The cyber-criminal group TA505 launched a new campaign in July 2019. This campaign deployed two corrupted "downloader" tools on systems in some countries. The first one detected was dubbed FlowerPippi, and in researching the technique used to distribute it, the second malware (Gelup) was also discovered. Both malware were packaged using similar tools known to be employed by TA505. The FlowerPippi Malware is a backdoor and a malware downloader. It is more of a standalone tool and has not been observed as having the more advanced features of Gelup. The name "FlowerPippi" comes from an "unused string" in the malware that reads "pipipipip."
Why You Should Avoid Been Infected by the FlowerPippi Malware
The FlowerPippi Malware is a C++ based downloader or "backdoor" malware. It gains access to a system and is then controlled by a Command and Control (C&C) server. It does not have features to "AutoRun" anything; rather, it simply downloads the payload desired to be put on the infected system. The FlowerPippi Malware is being distributed using spam emails containing .doc and .xls attachments. These documents have corrupted Visual Basic for Applications (VBA) macros. When someone opens one of these attachments, the macro runs and attempts to infect the system with the FlowerPippi Malware.
How the FlowerPippi Malware Works
The FlowerPippi Malware compromises a system by collecting and sending some information about the current user or account, then sending it to its C&C server. This information is collected using an "FNV-1a" hash algorithm to generate a victim ID from the MAC address of the targeted system. When it connects to the C&C server for the first time, it sends the collected information using a URL-encoded string, encrypted with the "RC4" encryption algorithm.
The C&C server sends back the primary commands, which can include:
- Download and save an executable in %temp%\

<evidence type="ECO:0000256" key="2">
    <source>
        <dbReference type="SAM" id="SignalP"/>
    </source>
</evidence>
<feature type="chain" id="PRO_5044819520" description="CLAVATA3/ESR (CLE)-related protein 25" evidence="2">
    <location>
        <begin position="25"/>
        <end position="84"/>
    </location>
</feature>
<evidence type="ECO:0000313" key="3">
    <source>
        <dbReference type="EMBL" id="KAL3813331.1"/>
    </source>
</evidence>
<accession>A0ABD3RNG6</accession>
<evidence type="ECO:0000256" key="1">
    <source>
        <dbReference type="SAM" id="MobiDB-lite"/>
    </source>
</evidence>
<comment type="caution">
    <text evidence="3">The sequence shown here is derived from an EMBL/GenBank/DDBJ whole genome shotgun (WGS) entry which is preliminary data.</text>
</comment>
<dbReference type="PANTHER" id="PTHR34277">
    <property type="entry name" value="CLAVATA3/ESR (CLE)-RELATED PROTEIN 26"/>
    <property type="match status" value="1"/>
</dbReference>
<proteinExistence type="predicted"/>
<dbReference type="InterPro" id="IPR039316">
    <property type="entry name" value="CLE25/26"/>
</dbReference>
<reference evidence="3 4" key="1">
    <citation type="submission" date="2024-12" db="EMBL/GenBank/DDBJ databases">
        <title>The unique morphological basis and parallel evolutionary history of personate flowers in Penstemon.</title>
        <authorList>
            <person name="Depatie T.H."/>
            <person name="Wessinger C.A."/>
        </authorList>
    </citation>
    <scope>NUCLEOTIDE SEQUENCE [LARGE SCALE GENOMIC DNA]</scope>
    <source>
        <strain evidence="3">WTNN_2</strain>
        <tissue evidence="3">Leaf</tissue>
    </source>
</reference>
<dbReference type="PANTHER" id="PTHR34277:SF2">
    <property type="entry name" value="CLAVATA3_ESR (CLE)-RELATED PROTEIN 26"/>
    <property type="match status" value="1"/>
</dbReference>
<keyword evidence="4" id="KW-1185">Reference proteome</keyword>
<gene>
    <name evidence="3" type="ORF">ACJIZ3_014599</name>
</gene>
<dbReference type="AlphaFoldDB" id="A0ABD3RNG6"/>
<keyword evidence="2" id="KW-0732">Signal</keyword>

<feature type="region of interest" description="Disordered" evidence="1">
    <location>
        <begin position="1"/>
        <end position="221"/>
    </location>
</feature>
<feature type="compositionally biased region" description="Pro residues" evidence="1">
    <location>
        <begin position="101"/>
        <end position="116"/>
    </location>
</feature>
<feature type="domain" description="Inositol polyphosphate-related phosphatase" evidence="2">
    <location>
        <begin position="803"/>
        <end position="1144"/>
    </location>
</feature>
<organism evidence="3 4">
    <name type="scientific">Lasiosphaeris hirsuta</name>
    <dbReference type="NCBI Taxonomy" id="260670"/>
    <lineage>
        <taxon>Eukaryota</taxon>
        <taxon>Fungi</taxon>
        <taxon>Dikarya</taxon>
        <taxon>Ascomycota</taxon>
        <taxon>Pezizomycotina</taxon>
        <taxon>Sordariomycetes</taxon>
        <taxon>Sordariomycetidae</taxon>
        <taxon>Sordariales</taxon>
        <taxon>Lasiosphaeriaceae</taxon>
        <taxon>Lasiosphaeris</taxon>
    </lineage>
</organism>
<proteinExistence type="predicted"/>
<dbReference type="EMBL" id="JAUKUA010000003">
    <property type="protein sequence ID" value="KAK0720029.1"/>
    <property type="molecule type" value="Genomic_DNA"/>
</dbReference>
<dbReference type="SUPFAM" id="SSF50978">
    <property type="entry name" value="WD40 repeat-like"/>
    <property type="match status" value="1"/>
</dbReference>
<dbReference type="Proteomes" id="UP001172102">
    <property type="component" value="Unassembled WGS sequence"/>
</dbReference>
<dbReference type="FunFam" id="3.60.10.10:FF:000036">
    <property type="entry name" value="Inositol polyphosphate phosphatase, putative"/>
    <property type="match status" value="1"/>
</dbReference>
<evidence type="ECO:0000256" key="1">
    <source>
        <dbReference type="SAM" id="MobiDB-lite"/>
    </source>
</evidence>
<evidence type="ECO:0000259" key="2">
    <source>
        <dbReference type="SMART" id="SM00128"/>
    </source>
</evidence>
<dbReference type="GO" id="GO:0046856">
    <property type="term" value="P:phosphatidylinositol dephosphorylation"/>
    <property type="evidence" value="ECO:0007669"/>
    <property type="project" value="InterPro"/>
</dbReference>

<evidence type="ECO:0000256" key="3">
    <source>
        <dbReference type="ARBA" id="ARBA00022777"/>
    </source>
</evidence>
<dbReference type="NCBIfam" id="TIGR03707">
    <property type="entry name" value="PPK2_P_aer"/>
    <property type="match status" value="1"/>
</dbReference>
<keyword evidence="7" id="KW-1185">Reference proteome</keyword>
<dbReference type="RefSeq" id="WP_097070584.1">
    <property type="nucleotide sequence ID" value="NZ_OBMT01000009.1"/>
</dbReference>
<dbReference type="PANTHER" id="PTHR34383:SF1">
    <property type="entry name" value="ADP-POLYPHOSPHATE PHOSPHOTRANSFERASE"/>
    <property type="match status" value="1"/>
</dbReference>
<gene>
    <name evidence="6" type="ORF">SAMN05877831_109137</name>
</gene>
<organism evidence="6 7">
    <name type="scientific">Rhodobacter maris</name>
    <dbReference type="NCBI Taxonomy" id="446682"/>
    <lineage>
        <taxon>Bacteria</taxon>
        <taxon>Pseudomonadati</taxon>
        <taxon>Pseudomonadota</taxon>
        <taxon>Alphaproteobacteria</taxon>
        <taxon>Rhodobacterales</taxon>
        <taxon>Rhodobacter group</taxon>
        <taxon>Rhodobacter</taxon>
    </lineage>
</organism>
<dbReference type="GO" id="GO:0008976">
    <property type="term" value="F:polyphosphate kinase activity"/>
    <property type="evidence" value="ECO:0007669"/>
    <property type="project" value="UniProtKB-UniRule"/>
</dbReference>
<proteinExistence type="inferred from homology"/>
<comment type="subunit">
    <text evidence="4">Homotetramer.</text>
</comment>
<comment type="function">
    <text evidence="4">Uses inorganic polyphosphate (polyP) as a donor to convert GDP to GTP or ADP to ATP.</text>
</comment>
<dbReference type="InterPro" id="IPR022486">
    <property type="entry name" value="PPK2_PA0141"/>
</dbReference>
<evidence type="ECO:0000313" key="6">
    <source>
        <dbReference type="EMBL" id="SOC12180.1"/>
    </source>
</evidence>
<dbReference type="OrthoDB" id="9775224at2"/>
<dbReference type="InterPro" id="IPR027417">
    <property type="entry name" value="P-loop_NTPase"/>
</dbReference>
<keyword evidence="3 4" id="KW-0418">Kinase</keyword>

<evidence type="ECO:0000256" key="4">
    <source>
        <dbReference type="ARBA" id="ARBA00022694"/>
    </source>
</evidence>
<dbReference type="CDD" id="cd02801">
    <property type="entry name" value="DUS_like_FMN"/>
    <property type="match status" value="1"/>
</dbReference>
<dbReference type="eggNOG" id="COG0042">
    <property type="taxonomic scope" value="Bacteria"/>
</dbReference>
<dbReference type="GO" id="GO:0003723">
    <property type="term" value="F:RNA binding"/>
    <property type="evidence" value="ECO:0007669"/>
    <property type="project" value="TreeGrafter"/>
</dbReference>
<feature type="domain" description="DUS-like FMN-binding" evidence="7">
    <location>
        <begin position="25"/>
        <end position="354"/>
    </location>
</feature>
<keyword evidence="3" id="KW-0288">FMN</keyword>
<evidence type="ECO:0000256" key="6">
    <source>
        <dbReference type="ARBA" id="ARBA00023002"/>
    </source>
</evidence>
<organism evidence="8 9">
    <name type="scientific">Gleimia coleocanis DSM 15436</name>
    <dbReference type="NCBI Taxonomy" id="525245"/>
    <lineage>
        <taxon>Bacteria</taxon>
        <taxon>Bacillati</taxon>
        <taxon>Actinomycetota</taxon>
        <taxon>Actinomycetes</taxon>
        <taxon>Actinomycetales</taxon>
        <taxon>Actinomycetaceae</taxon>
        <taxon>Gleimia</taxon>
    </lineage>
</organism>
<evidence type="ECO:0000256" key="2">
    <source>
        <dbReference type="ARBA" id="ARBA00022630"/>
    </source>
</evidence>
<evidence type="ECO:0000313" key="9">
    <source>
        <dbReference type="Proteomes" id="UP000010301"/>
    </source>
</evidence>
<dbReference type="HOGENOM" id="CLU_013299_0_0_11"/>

.exe, then execute it and delete it.
- Download and save a DLL in %temp%\
.dll, then load it via the LoadLibrary and delete it.
- Run an arbitrary command
- Delete itself via a bat file.
How to Protect Yourself from the FlowerPippi Malware
The FlowerPippi Malware is being distributed using a spam campaign targeting systems in the Middle East, Japan, India, the Philippines and Argentina. These spam emails can be sent to you by an account spoofing a known contact and usually containing a short message like "PFA Invoices & DOs FOR YOUR REFERENCE." The spam email contains an MS Office document named something like "Invoice-5601.doc."
To keep your system safe and clean is never to download or run any attachment unless you are certain where it came from. Additionally, double-check sender email addresses when downloading an attachment, and make sure the attachment makes sense in the context of the email. Sometimes malware on the sender's system can attach files to their emails without them noticing.
Keep regular backups of your important files. An infected system has little chance of every being "cleaned" completely and therefore may need a system reset, formatting, or restore (from a backup) to get rid of the malware. In this case, having a periodic backup of your files is critical, as copying over an infected file to a clean system will likely end up in infecting the new system.